Emotionally Absent Fathers 20 The pampering father creates emotional instability in his daughter and does not promote her intellectual development. Some women have difficulty developing a sense of autonomy, feeling that they do not have permission from their fathers to be different. Jackie Kennedy is an example of a pampered daughter. Although she was successful in many ways, she could not stand up to her husband's adulterous behaviors (Goulter & Minninger, 1993; Morgan & Wilcoxon, 1998; Perkins, 2001). Another type of enmeshed father-daughter relationship is the mentoring father, or what Goulter & Minninger termed the Pygmalion Father (1993). In this relationship, the father becomes obsessed with being a mentor to his daughter. Although this relationship appears positive, these fathers use their role as mentor as a form of control. This father does not teach his daughter to become independent, believing that women are inferior to men and that his daughter is the exception to that rule so long as she does what he wants. Daughters of the mentoring or Pygmalion father become equally over- invested in their father and over identifies with him. Often times the result of this relationship is that the daughter becomes a companion to her father and chooses his companionship and her personal achievement (which is for him) over the development of her own romantic and sexual relationships. Sigmund Freud and his daughter Anna exemplify this type of relationship. Freud held Anna in higher esteem than her siblings and even her mother. Anna chose to be with her father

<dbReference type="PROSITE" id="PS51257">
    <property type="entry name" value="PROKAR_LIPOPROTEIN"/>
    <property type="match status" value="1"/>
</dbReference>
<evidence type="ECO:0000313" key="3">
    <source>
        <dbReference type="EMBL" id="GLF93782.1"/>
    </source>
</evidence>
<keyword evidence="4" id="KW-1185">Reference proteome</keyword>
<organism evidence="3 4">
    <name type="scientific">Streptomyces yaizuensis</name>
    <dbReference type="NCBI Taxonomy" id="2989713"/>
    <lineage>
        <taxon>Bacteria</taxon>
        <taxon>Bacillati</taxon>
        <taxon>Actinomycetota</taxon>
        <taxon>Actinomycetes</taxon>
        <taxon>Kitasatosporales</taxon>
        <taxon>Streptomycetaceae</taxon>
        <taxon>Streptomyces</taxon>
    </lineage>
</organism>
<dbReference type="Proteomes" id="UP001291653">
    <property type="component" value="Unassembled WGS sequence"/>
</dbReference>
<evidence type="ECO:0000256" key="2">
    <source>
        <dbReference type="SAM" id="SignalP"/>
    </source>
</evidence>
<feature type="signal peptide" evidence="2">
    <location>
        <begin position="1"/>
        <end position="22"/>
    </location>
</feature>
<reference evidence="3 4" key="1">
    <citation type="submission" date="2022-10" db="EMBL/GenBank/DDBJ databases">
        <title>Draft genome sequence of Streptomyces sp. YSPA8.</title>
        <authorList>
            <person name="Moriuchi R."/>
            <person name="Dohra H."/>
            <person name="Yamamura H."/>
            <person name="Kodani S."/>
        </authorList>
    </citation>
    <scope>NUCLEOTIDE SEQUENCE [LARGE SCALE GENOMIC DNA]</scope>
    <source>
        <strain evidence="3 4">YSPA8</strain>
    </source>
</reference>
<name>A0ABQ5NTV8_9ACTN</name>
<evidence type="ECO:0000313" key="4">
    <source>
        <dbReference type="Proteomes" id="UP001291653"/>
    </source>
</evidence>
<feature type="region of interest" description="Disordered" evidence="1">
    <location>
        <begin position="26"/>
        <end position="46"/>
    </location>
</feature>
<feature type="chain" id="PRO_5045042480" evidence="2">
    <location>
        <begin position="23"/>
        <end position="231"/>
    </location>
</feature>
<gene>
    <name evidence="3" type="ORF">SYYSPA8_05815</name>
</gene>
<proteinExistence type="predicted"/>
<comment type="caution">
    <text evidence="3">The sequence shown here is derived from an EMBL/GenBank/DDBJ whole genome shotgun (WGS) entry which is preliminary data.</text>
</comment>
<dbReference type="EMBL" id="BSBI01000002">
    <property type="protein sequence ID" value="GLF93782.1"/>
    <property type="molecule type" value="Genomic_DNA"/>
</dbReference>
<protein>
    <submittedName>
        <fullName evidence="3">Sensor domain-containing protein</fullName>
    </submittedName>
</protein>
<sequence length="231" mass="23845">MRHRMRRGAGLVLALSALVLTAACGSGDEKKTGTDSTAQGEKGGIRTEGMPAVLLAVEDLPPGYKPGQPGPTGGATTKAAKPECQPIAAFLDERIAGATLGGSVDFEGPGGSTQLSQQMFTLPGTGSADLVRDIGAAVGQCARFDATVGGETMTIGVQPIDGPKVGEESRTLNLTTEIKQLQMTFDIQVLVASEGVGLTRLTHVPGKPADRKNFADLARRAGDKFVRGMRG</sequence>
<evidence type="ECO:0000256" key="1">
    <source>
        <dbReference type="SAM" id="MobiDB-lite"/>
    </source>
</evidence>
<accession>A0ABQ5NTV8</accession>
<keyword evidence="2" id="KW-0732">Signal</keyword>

Emotionally Absent Fathers 21 and nursed him throughout his illness until his death rather than marry (Goulter & Minninger, 1993; Morgan & Wilcoxon, 1998). How fathers influence daughters' views on gender role and stereotypes Fathers tend to conform to stereotyped gender roles more than mothers (Morgan & Wilcoxon, 2003). Therefore, fathers' interactions with their daughters differ greatly from their interactions with their sons. They encourage more traditional feminine traits in their daughters by the way they interact with them. When faced with a problem, fathers will spend more time processing the problem with their daughters, but never actually help them solve it. In contrast, with sons, fathers spend more time problem solving and less time processing. Impact of Abusive and Absent Fathers on Adult Daughters' Sexual and Romantic Relationships with Men Goulter and Minninger (1993), in their book The father-daughter dance: Insight, inspiration, and understanding for every woman and her father, state that fatherless daughters, whether the father died or left the family, generally begin menstruating, engaging in sexual intercourse, and become pregnant earlier than their counterparts. Ellis et al. (1999) and Ellis et al. (2003) supported this claim with studies supporting evolutionary models, which state that daughters develop ideas and attitudes of parental reproductive strategies in the first five years of life. Ellis et al. (1999) added that daughters of absent fathers express more negative attitudes toward men in general, have a "precocious sexual interest in boys," and little interest in maintaining sexual or emotional relations with any one male.